conditions were present again on the night of Jan. 9th, around 7:00
p.m. local time, when our 80 meter (3.552 MHz) NTS section traffic
net (TEX CW net) enjoyed having a check-in from Gary CU2JT. Gary
lives on Sao Miguel Island in the Azores, about 3800 miles distant
from my Oklahoma QTH according to my logging software. Following the
close of the net, Gary exchanged contacts with me and other net
members, with a 569 signal throughout. He was stronger here than
most of the Texas stations!"

Also regarding the low end of the spectrum, Tim Prosser, KT8K of Ann
Arbor, Michigan wrote, "For many mornings now, on my way to work in
Dearborn, MI, before local dawn, the clear channel station on 950AM
(WWJ) has been too 'long' to pick up well from my home in Ann Arbor,
about 25-30 miles away.  In fact, I could barely hear it, and it
usually sounds like backscatter, almost drowned out by a mishmash of
distant signals, until I am 10 or even 5 miles from Detroit."

He continues, "Also, 40 meters has been 'going out' nightly, with
poor conditions by 9 or 10 PM and sometimes even earlier.  30 meters
has been closing out almost completely by a couple of hours after
sundown.  And I, too, have heard EU stations booming in on 80m at
unusual times."

He ends with, "I'm so glad I put that 20/40/80m fan dipole up at 60'
last year!"

To read more about Tim's adventures with low power and low antennas,
check his profile at, http://www.qrz.com/kt8k.

Jack Campbell, KZ4USA of Bradenton, Florida using an inverted vee on
160 meters heard Japanese stations on January 9 at 1200z.

So what do conditions look like over the next week?  Expect quiet
geomagnetic conditions through the end of this month, with the next
geomagnetic disturbance centered on February 1.  We may see sunspots
return January 28 through February 3.

Geophysical Institute Prague predicts quiet to unsettled conditions
January 18-19, and quiet conditions January 20-24.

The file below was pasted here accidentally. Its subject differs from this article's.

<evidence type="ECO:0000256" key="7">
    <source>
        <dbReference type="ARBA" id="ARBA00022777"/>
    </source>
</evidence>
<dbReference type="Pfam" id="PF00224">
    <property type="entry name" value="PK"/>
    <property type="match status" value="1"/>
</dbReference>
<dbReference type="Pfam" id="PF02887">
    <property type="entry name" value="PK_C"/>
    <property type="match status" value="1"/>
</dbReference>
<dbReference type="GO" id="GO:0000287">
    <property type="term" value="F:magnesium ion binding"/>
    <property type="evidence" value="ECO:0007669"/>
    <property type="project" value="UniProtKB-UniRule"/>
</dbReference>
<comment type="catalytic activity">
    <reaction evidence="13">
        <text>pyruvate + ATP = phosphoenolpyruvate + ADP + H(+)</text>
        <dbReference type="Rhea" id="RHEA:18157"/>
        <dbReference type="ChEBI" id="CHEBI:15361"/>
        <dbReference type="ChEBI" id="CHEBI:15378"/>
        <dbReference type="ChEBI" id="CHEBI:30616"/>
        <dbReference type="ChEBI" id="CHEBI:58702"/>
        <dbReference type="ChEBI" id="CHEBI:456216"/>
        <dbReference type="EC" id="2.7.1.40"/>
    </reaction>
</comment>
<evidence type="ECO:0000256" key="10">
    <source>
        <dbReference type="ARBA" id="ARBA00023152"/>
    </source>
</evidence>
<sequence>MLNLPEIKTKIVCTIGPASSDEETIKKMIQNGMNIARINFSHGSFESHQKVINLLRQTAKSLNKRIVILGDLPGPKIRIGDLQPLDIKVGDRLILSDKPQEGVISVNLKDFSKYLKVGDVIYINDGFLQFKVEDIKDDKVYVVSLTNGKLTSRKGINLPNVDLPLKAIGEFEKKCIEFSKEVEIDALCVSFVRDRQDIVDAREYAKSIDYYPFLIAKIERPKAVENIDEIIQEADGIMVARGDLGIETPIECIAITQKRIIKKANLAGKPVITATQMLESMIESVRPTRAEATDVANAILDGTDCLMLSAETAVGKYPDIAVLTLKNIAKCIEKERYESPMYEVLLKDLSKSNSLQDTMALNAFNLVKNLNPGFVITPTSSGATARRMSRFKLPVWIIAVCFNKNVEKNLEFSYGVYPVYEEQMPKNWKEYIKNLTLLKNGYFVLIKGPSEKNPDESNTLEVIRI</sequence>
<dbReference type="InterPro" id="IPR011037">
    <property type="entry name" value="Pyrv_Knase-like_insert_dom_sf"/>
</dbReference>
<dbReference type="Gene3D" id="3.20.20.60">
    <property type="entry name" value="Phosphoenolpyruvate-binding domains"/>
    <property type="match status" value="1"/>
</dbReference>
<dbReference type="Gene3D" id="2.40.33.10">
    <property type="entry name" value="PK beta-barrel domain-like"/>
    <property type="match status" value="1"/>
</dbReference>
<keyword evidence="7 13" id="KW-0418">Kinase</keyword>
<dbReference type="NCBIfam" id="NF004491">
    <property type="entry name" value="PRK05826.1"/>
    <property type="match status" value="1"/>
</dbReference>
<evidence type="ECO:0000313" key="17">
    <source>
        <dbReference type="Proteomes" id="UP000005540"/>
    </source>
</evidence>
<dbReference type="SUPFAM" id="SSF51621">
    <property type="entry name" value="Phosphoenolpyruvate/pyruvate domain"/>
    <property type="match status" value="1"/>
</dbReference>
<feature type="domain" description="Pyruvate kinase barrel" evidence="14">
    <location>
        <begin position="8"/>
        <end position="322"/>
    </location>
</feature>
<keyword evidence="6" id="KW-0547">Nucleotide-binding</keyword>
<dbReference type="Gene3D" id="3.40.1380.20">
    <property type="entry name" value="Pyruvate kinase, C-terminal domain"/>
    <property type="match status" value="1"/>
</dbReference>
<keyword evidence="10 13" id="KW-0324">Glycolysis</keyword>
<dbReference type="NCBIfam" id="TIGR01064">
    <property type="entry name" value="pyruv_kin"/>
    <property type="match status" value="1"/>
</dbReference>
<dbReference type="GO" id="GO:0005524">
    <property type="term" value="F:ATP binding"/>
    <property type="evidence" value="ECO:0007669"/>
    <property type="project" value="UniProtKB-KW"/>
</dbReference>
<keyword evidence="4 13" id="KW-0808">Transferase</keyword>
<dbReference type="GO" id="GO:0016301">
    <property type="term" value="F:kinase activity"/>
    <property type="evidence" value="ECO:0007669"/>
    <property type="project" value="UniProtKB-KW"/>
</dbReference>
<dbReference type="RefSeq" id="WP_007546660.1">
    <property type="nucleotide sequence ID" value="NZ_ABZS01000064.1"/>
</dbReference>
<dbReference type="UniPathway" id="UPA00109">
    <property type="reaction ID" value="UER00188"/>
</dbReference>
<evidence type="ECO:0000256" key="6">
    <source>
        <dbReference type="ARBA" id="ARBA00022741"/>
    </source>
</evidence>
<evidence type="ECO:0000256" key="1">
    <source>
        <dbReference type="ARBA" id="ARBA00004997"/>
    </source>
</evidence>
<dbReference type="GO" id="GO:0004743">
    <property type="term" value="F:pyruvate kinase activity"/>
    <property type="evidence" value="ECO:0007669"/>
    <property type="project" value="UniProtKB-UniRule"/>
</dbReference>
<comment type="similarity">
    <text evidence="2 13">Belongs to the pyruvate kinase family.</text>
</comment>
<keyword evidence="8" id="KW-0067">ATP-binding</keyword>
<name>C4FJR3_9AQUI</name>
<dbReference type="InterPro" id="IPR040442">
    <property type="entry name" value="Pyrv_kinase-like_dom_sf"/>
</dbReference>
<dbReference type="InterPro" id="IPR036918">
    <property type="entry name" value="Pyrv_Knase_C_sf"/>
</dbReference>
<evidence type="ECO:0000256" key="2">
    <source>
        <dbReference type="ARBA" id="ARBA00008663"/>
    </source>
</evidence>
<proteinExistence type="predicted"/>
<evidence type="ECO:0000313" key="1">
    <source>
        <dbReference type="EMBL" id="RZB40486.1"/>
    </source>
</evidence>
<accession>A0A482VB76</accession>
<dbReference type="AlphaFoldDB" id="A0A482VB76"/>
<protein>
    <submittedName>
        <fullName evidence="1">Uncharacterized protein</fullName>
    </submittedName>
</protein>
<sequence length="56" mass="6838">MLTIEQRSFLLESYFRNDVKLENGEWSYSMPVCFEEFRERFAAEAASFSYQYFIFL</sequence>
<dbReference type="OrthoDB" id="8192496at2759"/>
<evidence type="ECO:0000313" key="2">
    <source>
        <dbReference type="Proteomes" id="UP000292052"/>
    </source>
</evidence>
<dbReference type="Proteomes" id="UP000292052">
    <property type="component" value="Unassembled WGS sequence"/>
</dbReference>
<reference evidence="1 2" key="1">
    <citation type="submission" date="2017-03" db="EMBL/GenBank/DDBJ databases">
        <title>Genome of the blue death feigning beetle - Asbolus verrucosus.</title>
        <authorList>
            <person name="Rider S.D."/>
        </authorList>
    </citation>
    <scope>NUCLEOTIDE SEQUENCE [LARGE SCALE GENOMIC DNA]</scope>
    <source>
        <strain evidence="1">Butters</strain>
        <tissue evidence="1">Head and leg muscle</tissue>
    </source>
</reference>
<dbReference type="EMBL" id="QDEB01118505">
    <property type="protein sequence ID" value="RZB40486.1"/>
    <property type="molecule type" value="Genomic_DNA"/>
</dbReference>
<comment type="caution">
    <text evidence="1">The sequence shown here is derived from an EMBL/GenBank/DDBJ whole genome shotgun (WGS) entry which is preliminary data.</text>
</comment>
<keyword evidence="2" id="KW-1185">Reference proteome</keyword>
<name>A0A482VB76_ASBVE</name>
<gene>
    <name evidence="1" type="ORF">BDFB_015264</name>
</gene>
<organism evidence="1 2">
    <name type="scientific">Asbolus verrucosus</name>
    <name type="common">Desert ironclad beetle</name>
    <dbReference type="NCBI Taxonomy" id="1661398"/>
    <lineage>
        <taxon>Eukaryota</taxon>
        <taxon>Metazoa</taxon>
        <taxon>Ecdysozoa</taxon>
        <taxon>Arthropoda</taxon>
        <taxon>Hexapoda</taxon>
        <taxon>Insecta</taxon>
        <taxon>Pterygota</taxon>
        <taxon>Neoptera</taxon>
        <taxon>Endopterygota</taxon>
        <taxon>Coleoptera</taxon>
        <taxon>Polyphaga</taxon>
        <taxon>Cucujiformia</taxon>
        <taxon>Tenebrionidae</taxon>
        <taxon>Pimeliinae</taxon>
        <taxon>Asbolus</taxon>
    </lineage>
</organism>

Finally, to end this bulletin I would like to mention Vern Buttenob,
K7AYE.  He served in the Army Signal Corps in World War II, and I
believe much of his HF activity as a ham was during the 1950s, when
he experienced the thrill of sunspot Cycle 19, the biggest sunspot
cycle and the greatest HF radio propagation of all time.

In 1963 when we first met, I was 11 years old, and attended grade
school with his son Bill.  Vern was an engineer for the local Bell
company, and lived through the woods and up the hill from me.  When
I built my first shortwave receiver that year, a Knight Kit Star
Roamer, he spent the better part of a weekend patiently correcting
my many wiring errors and fixing the cold solder joints to get it
working.  Then when I was 12, after having delivered his newspaper
and many others long enough to put together a little cash for a used
CW transmitter, he proctored my Novice exam, and I became WN7CSK.

Mr. Buttenob, as I called him when I was a lad, passed away at the
age of 85 on New Year's Eve.  Last year I sent him an email, but
when I didn't receive a reply, I thought he might be ill.  Last
Saturday I had the privilege of attending his memorial, along with
his many friends and family members, where I learned many details of
a rich and full life, lived by a man who was loved by many.  73
K7AYE!

If you would like to make a comment or have a tip for our readers,
email the author at, k7ra@arrl.net.

For more information concerning radio propagation, see the ARRL
Technical Information Service at,
http://www.arrl.org/tis/info/propagation.html.  For a detailed
explanation of the numbers used in this bulletin see,
http://www.arrl.org/tis/info/k9la-prop.html.  An archive of past
propagation bulletins is at, http://www.arrl.org/w1aw/prop/ .
Monthly propagation charts between four USA regions and twelve
overseas locations are at http://www.arrl.org/qst/propcharts/ .

Sunspot numbers for January 10 through 16 were 0, 0, 0, 0, 0, 0 and
0 with a mean of 0.  10.7 cm flux was 75.7, 76, 75.7, 75.3, 75.6,
73.7, and 72.9 with a mean of 75.  Estimated planetary A indices
were 3, 2, 9, 11, 16, 8 and 11 with a mean of 8.6.  Estimated
mid-latitude A indices were 2, 2, 4, 9, 14, 7 and 9, with a mean of
6.7.
NNNN
/EX